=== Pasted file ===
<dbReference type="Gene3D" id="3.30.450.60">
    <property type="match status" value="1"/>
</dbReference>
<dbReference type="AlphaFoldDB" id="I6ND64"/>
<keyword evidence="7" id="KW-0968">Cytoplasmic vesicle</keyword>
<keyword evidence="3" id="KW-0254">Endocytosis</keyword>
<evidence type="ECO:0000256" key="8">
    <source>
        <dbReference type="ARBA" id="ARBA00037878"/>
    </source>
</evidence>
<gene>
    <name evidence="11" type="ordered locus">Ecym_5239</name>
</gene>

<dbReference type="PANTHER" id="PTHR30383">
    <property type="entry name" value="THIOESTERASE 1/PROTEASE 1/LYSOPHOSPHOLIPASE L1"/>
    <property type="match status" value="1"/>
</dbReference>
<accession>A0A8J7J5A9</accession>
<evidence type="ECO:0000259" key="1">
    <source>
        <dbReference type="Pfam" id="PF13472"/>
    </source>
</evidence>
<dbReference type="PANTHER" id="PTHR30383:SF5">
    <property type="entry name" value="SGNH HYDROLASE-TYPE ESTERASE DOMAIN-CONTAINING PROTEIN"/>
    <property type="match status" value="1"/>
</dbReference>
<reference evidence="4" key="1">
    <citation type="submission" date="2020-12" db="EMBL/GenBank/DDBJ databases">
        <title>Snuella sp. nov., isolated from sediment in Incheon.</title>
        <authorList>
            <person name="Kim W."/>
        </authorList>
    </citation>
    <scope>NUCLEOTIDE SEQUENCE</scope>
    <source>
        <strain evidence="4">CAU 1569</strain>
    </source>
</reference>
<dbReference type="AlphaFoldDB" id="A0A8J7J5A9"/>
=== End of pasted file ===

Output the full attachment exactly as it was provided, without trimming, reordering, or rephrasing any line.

<dbReference type="Gene3D" id="3.30.450.60">
    <property type="match status" value="1"/>
</dbReference>
<dbReference type="AlphaFoldDB" id="I6ND64"/>
<keyword evidence="7" id="KW-0968">Cytoplasmic vesicle</keyword>
<keyword evidence="3" id="KW-0254">Endocytosis</keyword>
<evidence type="ECO:0000256" key="8">
    <source>
        <dbReference type="ARBA" id="ARBA00037878"/>
    </source>
</evidence>
<gene>
    <name evidence="11" type="ordered locus">Ecym_5239</name>
</gene>

<dbReference type="PANTHER" id="PTHR30383">
    <property type="entry name" value="THIOESTERASE 1/PROTEASE 1/LYSOPHOSPHOLIPASE L1"/>
    <property type="match status" value="1"/>
</dbReference>
<accession>A0A8J7J5A9</accession>
<evidence type="ECO:0000259" key="1">
    <source>
        <dbReference type="Pfam" id="PF13472"/>
    </source>
</evidence>
<dbReference type="PANTHER" id="PTHR30383:SF5">
    <property type="entry name" value="SGNH HYDROLASE-TYPE ESTERASE DOMAIN-CONTAINING PROTEIN"/>
    <property type="match status" value="1"/>
</dbReference>
<reference evidence="4" key="1">
    <citation type="submission" date="2020-12" db="EMBL/GenBank/DDBJ databases">
        <title>Snuella sp. nov., isolated from sediment in Incheon.</title>
        <authorList>
            <person name="Kim W."/>
        </authorList>
    </citation>
    <scope>NUCLEOTIDE SEQUENCE</scope>
    <source>
        <strain evidence="4">CAU 1569</strain>
    </source>
</reference>
<dbReference type="AlphaFoldDB" id="A0A8J7J5A9"/>